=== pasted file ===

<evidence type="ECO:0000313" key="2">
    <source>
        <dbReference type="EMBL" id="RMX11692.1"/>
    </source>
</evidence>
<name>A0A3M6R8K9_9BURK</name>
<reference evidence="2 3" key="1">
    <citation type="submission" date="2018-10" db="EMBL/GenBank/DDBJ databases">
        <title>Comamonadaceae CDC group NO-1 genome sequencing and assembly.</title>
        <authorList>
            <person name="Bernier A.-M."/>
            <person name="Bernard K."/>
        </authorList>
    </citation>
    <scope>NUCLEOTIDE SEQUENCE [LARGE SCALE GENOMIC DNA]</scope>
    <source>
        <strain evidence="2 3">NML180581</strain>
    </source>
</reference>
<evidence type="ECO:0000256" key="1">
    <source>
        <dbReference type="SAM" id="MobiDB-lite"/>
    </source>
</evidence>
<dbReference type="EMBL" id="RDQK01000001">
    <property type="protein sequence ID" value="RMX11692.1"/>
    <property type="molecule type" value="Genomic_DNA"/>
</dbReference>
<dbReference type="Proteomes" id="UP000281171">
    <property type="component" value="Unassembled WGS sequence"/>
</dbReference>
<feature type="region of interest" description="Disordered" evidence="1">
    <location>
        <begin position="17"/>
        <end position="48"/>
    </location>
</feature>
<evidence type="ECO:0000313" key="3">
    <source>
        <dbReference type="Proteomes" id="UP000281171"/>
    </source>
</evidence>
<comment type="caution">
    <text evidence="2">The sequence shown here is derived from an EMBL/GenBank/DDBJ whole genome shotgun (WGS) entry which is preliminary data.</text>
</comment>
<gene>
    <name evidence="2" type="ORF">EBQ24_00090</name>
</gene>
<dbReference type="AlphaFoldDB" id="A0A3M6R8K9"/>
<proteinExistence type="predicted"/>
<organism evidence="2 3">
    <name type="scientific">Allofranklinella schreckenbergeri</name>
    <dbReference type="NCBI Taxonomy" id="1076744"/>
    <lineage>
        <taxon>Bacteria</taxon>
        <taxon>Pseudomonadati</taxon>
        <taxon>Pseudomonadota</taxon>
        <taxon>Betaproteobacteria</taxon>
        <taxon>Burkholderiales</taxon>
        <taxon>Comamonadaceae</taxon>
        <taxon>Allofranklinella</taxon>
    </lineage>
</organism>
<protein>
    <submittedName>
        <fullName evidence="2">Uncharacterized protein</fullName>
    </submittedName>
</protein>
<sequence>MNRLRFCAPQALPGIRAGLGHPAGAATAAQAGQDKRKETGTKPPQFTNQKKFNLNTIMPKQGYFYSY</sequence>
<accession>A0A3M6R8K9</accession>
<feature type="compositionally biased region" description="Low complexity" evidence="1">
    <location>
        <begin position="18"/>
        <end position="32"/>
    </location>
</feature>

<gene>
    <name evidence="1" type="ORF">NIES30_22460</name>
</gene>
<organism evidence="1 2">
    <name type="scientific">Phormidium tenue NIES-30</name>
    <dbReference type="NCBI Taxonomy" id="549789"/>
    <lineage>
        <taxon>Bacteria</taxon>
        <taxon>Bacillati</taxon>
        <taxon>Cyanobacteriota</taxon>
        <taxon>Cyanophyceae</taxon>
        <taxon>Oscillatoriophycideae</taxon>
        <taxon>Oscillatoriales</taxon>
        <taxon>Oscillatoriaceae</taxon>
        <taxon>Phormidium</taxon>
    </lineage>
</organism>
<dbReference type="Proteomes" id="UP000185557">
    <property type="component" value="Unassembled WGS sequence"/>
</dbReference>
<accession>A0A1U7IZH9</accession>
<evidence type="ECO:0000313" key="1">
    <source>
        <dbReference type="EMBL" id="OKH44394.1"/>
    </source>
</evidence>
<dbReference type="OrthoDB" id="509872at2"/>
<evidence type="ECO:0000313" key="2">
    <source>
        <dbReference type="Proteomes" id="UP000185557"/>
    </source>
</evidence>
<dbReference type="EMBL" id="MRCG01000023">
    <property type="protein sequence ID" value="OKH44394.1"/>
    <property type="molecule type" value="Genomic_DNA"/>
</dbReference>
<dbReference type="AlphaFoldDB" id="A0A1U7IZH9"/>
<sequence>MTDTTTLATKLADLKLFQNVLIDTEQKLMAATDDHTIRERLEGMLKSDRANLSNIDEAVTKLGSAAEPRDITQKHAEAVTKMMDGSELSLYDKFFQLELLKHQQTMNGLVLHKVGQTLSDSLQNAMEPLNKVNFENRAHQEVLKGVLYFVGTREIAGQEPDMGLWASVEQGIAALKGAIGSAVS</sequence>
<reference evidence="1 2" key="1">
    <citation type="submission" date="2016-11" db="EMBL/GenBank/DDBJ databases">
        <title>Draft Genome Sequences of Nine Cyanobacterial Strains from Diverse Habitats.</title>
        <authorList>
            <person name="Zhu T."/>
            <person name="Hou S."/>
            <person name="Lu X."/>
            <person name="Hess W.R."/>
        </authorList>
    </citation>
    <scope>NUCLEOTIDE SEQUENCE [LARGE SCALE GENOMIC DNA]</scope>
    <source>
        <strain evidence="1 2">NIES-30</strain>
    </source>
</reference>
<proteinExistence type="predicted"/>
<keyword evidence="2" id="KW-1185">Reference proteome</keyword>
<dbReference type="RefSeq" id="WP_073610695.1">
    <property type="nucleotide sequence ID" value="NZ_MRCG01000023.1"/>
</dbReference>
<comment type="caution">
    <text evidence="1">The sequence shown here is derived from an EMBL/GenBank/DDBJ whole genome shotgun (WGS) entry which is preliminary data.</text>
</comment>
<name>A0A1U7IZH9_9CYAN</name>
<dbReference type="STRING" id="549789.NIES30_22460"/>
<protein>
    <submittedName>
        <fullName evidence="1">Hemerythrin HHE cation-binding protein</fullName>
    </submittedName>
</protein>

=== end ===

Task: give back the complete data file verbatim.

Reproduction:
<evidence type="ECO:0000313" key="2">
    <source>
        <dbReference type="EMBL" id="RMX11692.1"/>
    </source>
</evidence>
<name>A0A3M6R8K9_9BURK</name>
<reference evidence="2 3" key="1">
    <citation type="submission" date="2018-10" db="EMBL/GenBank/DDBJ databases">
        <title>Comamonadaceae CDC group NO-1 genome sequencing and assembly.</title>
        <authorList>
            <person name="Bernier A.-M."/>
            <person name="Bernard K."/>
        </authorList>
    </citation>
    <scope>NUCLEOTIDE SEQUENCE [LARGE SCALE GENOMIC DNA]</scope>
    <source>
        <strain evidence="2 3">NML180581</strain>
    </source>
</reference>
<evidence type="ECO:0000256" key="1">
    <source>
        <dbReference type="SAM" id="MobiDB-lite"/>
    </source>
</evidence>
<dbReference type="EMBL" id="RDQK01000001">
    <property type="protein sequence ID" value="RMX11692.1"/>
    <property type="molecule type" value="Genomic_DNA"/>
</dbReference>
<dbReference type="Proteomes" id="UP000281171">
    <property type="component" value="Unassembled WGS sequence"/>
</dbReference>
<feature type="region of interest" description="Disordered" evidence="1">
    <location>
        <begin position="17"/>
        <end position="48"/>
    </location>
</feature>
<evidence type="ECO:0000313" key="3">
    <source>
        <dbReference type="Proteomes" id="UP000281171"/>
    </source>
</evidence>
<comment type="caution">
    <text evidence="2">The sequence shown here is derived from an EMBL/GenBank/DDBJ whole genome shotgun (WGS) entry which is preliminary data.</text>
</comment>
<gene>
    <name evidence="2" type="ORF">EBQ24_00090</name>
</gene>
<dbReference type="AlphaFoldDB" id="A0A3M6R8K9"/>
<proteinExistence type="predicted"/>
<organism evidence="2 3">
    <name type="scientific">Allofranklinella schreckenbergeri</name>
    <dbReference type="NCBI Taxonomy" id="1076744"/>
    <lineage>
        <taxon>Bacteria</taxon>
        <taxon>Pseudomonadati</taxon>
        <taxon>Pseudomonadota</taxon>
        <taxon>Betaproteobacteria</taxon>
        <taxon>Burkholderiales</taxon>
        <taxon>Comamonadaceae</taxon>
        <taxon>Allofranklinella</taxon>
    </lineage>
</organism>
<protein>
    <submittedName>
        <fullName evidence="2">Uncharacterized protein</fullName>
    </submittedName>
</protein>
<sequence>MNRLRFCAPQALPGIRAGLGHPAGAATAAQAGQDKRKETGTKPPQFTNQKKFNLNTIMPKQGYFYSY</sequence>
<accession>A0A3M6R8K9</accession>
<feature type="compositionally biased region" description="Low complexity" evidence="1">
    <location>
        <begin position="18"/>
        <end position="32"/>
    </location>
</feature>

<gene>
    <name evidence="1" type="ORF">NIES30_22460</name>
</gene>
<organism evidence="1 2">
    <name type="scientific">Phormidium tenue NIES-30</name>
    <dbReference type="NCBI Taxonomy" id="549789"/>
    <lineage>
        <taxon>Bacteria</taxon>
        <taxon>Bacillati</taxon>
        <taxon>Cyanobacteriota</taxon>
        <taxon>Cyanophyceae</taxon>
        <taxon>Oscillatoriophycideae</taxon>
        <taxon>Oscillatoriales</taxon>
        <taxon>Oscillatoriaceae</taxon>
        <taxon>Phormidium</taxon>
    </lineage>
</organism>
<dbReference type="Proteomes" id="UP000185557">
    <property type="component" value="Unassembled WGS sequence"/>
</dbReference>
<accession>A0A1U7IZH9</accession>
<evidence type="ECO:0000313" key="1">
    <source>
        <dbReference type="EMBL" id="OKH44394.1"/>
    </source>
</evidence>
<dbReference type="OrthoDB" id="509872at2"/>
<evidence type="ECO:0000313" key="2">
    <source>
        <dbReference type="Proteomes" id="UP000185557"/>
    </source>
</evidence>
<dbReference type="EMBL" id="MRCG01000023">
    <property type="protein sequence ID" value="OKH44394.1"/>
    <property type="molecule type" value="Genomic_DNA"/>
</dbReference>
<dbReference type="AlphaFoldDB" id="A0A1U7IZH9"/>
<sequence>MTDTTTLATKLADLKLFQNVLIDTEQKLMAATDDHTIRERLEGMLKSDRANLSNIDEAVTKLGSAAEPRDITQKHAEAVTKMMDGSELSLYDKFFQLELLKHQQTMNGLVLHKVGQTLSDSLQNAMEPLNKVNFENRAHQEVLKGVLYFVGTREIAGQEPDMGLWASVEQGIAALKGAIGSAVS</sequence>
<reference evidence="1 2" key="1">
    <citation type="submission" date="2016-11" db="EMBL/GenBank/DDBJ databases">
        <title>Draft Genome Sequences of Nine Cyanobacterial Strains from Diverse Habitats.</title>
        <authorList>
            <person name="Zhu T."/>
            <person name="Hou S."/>
            <person name="Lu X."/>
            <person name="Hess W.R."/>
        </authorList>
    </citation>
    <scope>NUCLEOTIDE SEQUENCE [LARGE SCALE GENOMIC DNA]</scope>
    <source>
        <strain evidence="1 2">NIES-30</strain>
    </source>
</reference>
<proteinExistence type="predicted"/>
<keyword evidence="2" id="KW-1185">Reference proteome</keyword>
<dbReference type="RefSeq" id="WP_073610695.1">
    <property type="nucleotide sequence ID" value="NZ_MRCG01000023.1"/>
</dbReference>
<comment type="caution">
    <text evidence="1">The sequence shown here is derived from an EMBL/GenBank/DDBJ whole genome shotgun (WGS) entry which is preliminary data.</text>
</comment>
<name>A0A1U7IZH9_9CYAN</name>
<dbReference type="STRING" id="549789.NIES30_22460"/>
<protein>
    <submittedName>
        <fullName evidence="1">Hemerythrin HHE cation-binding protein</fullName>
    </submittedName>
</protein>